1569 Rising said...

Well, really, I put forward a serious suggestion about the use of modern technology in Church, and even go so far as to challenge musicians to adapt "Color dies eluescat" into sober and suitable plainchant, - and what response? A lecture on Ipods and Ipads from some Post Office Queuing pensioner.

There has been no "popular" music worthy of the name since Lonnie Donegan's (there was a REAL star)"Tom Dooley" in 1963. Maybe Sceptical can advise me on which I-thingy would be more appropriate for storing my extensive Donegan collection.

I am delighted to see, however, that Sceptical has come round to my way of thinking concerning the Holy Cure, (sorry, can't get the laptop to insert an accent)and the efficacy of his sermons. They were so effective, that the Devil set fire to the clerical bed - I trust modern priests using the sermons wont suffer Devilish Burning Bed Syndrome.

Em said...

I must say since I moved to Austria I have been able to understand every sermon (despite them being in German - or Pinzgauerisch or Bayerisch actually) and amazingly they relate to actual church teachings and are not used to make political points.
I never knew what sermons were supposed to be about in the UK - dogs running on altars; dogs not understanding pointing; something about stained glass windows and other weirdness involving animals and statues - those are just a few that I can remember.

Hugh Lloyd Jones said...

Just what did google make of the "Te igitur" passage of Latin. I am not sure 'Per Iesum Christum tuum Dominum nostrum' makes any sense even in Latin.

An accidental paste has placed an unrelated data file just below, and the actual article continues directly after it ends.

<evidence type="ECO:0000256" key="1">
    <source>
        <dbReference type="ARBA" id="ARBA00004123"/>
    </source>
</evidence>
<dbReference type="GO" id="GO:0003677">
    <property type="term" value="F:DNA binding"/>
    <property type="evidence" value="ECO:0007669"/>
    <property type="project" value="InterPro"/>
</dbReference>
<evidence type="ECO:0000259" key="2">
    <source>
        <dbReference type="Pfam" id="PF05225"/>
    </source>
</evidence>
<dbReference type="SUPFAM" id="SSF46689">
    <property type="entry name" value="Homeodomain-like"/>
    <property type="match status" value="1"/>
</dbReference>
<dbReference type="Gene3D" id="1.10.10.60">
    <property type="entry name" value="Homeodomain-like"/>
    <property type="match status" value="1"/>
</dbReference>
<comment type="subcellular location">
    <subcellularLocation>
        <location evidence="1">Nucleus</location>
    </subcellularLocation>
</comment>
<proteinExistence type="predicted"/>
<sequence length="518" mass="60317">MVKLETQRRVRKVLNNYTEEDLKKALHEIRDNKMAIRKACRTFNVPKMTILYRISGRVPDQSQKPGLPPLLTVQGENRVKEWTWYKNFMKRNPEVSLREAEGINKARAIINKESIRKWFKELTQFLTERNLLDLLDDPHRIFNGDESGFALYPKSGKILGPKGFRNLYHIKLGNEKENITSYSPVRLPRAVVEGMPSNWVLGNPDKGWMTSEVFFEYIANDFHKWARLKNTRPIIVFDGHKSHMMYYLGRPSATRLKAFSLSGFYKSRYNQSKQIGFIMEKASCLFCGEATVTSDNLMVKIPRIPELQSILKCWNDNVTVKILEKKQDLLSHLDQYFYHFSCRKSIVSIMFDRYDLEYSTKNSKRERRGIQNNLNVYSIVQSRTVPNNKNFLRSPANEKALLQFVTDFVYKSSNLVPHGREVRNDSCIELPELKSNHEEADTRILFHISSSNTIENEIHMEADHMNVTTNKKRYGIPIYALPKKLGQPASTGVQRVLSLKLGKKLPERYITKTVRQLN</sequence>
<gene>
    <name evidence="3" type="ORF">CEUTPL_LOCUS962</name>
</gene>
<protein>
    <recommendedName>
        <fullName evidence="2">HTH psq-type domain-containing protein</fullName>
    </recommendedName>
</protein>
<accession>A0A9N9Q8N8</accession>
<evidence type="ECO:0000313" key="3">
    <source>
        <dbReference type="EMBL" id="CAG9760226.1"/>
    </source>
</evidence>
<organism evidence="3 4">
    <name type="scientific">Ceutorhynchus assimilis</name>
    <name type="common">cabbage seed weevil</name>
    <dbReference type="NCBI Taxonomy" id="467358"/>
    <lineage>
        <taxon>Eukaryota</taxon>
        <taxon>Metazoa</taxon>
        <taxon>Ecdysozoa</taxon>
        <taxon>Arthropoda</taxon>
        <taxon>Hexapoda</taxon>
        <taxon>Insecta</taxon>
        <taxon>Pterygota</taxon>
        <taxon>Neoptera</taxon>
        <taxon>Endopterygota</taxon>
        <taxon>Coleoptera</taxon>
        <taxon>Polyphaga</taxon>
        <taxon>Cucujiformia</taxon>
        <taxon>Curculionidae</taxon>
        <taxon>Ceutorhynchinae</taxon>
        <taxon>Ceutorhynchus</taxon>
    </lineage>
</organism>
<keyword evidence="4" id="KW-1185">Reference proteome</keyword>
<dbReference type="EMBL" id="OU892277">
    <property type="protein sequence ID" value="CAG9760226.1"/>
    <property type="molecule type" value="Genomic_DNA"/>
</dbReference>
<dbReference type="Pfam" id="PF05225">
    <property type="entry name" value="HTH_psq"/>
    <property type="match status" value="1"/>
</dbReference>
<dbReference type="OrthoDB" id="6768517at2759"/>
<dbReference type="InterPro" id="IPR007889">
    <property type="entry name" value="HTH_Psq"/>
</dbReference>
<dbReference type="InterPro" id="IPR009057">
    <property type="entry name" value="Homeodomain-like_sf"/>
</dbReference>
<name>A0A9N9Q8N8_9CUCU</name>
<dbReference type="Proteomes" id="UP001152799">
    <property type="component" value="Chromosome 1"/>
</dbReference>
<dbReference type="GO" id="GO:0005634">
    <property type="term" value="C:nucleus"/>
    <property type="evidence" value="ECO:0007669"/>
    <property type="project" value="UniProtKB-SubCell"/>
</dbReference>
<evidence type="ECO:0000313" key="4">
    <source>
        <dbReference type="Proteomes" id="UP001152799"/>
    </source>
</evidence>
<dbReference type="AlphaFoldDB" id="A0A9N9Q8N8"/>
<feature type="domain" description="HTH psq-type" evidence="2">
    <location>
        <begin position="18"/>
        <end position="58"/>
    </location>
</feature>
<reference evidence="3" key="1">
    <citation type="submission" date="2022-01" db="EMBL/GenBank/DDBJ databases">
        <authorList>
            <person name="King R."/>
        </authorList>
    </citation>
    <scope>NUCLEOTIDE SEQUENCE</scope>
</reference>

And what about 'Supplices rogamus *et* petimus...': shouldn't that be *ac* to make sense?

This looks like a pastiche of the opening of the Canon from the Traditional Latin Mass. I wonder what google would make of the genuine article.

FrankE said...

1569 Rising said...
There has been no "popular" music worthy of the name since Lonnie Donegan's (there was a REAL star)"Tom Dooley" in 1963. Maybe Sceptical can advise me on which I-thingy would be more appropriate for storing my extensive Donegan collection.



Perhaps a proper leather music bag might be the most suitable for stuff of that sort of antiquity.

Fr Michael Brown said...

Sorry Sir Hugh: those were my typos which I`ve now corrected.

1569 Rising said...

FrankE cuts me to the quick by describing my Donegan collection as "stuff of that sort of antiquity".

Admittedly, "Chewing Gum", "Dustman" and "Lively" were not the greatest musical works ever committed to shellac, but surely "New Orleans", "Coullee Dam", and the greatest of all, "Rock Island Line" (1955, with Chris Barber Band) deserve to be counted alongside Bach, Mozart and Stockhausen in the panoply of greatness. ( I withdraw Stockhausen from that list)

More seriously, still no offers to set "Color dies elucescat" to Plainchant". What's the matter with you Traditionalists? All talk and no action, I bet the Austrians could do it.

Latin Scholar said...

Maybe they'll come to the classical and other types of Latin when they have done the ecclesiastical stuff. But it is laughable.